As a matter of history, the calf preceded the captain, for it was made at Sinai, when Moses was for so long on the mountain, as recorded in Exodus 32; whereas the proposal to appoint a captain and return to Egypt was made when they were condemned to 40 years wandering in the wilderness after the bad report of the spies, as recorded in Numbers 14. In reversing the historic order, it would seem that they first mentioned the effect, and then went back to the underlying cause.
The inspired comment on all this is, 'So we see that they could not enter in because of unbelief' (Heb. 3:19). Unbelief wants a God plainly visible to the natural eye: hence the making of the calf. It also is not prepared to face a 40 year sojourn in a wilderness without visible resources: hence the desire for a captain after their own heart, to lead them back to a land of plenty, even if it be a land of slavery. It is easy for us to see their error, but let us not forget that the flesh in ourselves has exactly the same desires and tendencies. It longs for something visible, and for what panders to our natural desires, even if we are spiritually enslaved in obtaining it. Here is indeed a case in which the Old Testament Scriptures, which Timothy had known from a child, are able to make us 'wise to salvation' (2 Tim. 3:15).
We cannot indeed avoid the impression that similar evil principles were at work in the early centuries of the professing church. As faith vanished or declined, they wanted some visible representation of the Saviour, and then of His virgin mother. They wanted too a visible leader, who would relieve them of the troubles connected with the life of a stranger and a pilgrim in this present evil world, to which the Christian is called. As the centuries passed they got what they wanted in the crucifixes and images, and in the Papal chair, and its occupants, in Rome, that led them back into the spiritual bondage and darkness, of which Egypt was a type.
So the covenant was signed, which evidently reaffirmed their adherence to the old covenant, given at Sinai, which was indeed 'sure', in an absolute sense. They spoke of the covenant that they wrote and signed, as being sure, and so it was on God's side; but not so sure on their side, as we have already remarked. The first 27 verses of chapter 10, record the names of the leaders, who signed the covenant on behalf of the people; and then the rest of that chapter records how the people generally bound themselves to observe the law as to questions of marriage, and of ordinances concerning the upkeep of the temple service, and of the priests and Levites. They had separated themselves to obey the law, and as it says, they 'entered into a curse'. Everyone who stands before God on the basis of law, enters into a curse. Significantly enough, the last word in the Old Testament is the word 'curse'.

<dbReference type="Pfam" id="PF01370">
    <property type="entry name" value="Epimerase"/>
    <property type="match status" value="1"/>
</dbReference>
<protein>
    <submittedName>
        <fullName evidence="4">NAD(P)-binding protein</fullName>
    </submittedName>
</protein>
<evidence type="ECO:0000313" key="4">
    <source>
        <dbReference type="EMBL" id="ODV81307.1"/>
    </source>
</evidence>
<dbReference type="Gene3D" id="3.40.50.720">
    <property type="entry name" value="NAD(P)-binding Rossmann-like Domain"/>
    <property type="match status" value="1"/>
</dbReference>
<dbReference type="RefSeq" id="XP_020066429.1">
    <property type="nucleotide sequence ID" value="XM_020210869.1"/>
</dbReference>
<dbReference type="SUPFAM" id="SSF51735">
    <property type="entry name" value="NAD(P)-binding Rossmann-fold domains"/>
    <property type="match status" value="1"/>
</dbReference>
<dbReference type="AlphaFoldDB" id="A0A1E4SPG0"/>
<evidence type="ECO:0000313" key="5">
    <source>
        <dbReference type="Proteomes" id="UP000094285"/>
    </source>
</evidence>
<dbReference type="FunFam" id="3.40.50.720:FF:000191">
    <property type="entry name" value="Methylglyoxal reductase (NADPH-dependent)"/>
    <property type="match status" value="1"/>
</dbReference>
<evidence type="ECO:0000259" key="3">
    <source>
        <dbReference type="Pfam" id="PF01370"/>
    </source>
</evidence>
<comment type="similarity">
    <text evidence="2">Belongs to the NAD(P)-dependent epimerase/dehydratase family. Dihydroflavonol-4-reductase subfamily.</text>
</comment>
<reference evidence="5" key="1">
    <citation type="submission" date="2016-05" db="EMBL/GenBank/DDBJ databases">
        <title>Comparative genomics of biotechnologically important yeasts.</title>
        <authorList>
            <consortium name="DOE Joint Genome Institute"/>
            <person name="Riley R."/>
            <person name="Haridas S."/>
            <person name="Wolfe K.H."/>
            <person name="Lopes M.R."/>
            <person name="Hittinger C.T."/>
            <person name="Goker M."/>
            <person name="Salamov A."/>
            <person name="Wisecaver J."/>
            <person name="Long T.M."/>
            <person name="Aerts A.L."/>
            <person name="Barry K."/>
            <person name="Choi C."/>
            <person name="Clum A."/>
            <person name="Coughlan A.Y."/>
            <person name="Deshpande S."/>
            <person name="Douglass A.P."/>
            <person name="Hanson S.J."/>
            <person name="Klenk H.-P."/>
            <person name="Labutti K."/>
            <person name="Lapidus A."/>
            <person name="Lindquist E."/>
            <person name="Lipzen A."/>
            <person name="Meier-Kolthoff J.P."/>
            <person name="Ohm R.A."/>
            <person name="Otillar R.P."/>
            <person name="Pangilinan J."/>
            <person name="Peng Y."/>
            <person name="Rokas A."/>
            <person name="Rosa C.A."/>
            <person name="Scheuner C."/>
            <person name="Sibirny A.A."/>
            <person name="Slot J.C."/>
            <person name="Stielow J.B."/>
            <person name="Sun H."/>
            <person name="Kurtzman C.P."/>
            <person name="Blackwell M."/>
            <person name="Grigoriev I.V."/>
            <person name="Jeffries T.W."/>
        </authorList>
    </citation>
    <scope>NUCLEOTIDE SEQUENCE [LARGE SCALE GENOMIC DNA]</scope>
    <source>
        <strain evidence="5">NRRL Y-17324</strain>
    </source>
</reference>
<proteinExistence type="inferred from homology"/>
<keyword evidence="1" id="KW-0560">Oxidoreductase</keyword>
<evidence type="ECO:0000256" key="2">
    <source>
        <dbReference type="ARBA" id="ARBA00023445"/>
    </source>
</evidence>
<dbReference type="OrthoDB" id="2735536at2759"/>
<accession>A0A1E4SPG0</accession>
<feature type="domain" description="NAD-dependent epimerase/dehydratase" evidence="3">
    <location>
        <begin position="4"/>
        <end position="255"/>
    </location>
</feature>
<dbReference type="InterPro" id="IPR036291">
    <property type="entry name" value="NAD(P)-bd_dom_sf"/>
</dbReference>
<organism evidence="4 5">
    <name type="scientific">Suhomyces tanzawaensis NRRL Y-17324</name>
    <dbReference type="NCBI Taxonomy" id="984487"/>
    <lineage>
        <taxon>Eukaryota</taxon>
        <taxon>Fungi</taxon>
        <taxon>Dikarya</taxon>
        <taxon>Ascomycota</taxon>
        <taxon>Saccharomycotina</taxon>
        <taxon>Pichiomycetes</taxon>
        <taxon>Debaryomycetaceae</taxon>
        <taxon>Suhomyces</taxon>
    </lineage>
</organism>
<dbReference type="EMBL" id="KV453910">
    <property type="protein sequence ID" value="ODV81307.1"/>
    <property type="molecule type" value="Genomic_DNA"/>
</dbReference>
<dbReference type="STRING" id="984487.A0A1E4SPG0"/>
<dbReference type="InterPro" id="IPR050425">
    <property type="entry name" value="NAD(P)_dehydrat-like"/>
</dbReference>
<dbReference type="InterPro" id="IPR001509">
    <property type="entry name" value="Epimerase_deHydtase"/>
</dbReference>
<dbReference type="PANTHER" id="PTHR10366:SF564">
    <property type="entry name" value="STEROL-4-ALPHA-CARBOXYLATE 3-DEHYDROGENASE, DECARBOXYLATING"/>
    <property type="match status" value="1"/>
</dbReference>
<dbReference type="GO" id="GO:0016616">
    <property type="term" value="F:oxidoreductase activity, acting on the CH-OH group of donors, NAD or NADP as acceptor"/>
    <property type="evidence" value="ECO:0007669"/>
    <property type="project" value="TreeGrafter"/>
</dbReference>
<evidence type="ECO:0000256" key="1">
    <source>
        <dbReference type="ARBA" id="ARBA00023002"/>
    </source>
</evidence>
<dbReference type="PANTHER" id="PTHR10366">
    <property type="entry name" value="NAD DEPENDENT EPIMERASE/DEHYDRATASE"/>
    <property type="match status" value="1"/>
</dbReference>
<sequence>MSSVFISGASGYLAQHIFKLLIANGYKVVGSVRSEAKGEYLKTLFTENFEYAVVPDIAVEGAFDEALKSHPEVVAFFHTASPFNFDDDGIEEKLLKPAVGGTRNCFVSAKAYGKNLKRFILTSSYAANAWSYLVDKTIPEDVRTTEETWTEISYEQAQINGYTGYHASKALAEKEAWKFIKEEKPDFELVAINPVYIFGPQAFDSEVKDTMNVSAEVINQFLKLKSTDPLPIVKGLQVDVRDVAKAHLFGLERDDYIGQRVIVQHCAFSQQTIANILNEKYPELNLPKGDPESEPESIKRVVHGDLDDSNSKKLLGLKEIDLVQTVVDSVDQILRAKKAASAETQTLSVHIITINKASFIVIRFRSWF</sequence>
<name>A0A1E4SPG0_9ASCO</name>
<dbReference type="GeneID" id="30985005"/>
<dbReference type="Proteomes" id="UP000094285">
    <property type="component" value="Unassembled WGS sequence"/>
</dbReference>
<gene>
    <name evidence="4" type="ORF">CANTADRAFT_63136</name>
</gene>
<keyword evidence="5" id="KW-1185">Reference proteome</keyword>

THE TWO VERSES that open chapter 11 may perhaps surprise us. We might have thought that, Jerusalem now being a walled city, there would have been strong competition among the people for the privilege of dwelling in it, but evidently it was not so. On the contrary, the country towns of Judah were more attractive, and therefore lots were cast, and one in ten of the people, on whom the lot fell, had to dwell in the city and if any offered themselves willingly to dwell there, the people blessed them, as though they made a sacrifice in so doing. The rest of the chapter puts on record the names of those who did dwell there, and also gives some details of their positions and the services they rendered. Their names may mean little to us, but may be important in the coming day of Israel's restoration and blessing.
What we may learn from it is surely this, that any sacrifice made, or service rendered, for God's work and interests is not forgotten but rather recorded before Him. The names of those who did not dwell in Jerusalem, but had more pleasure in the other places, are forgotten. Malachi tells us that in his day, 'a book of remembrance was written' before the Lord, 'for them that feared the Lord, and that thought upon His name'. That book was not peculiar to Malachi's day. It existed in Nehemiah's day, and exists in our day too. Let us not forget that!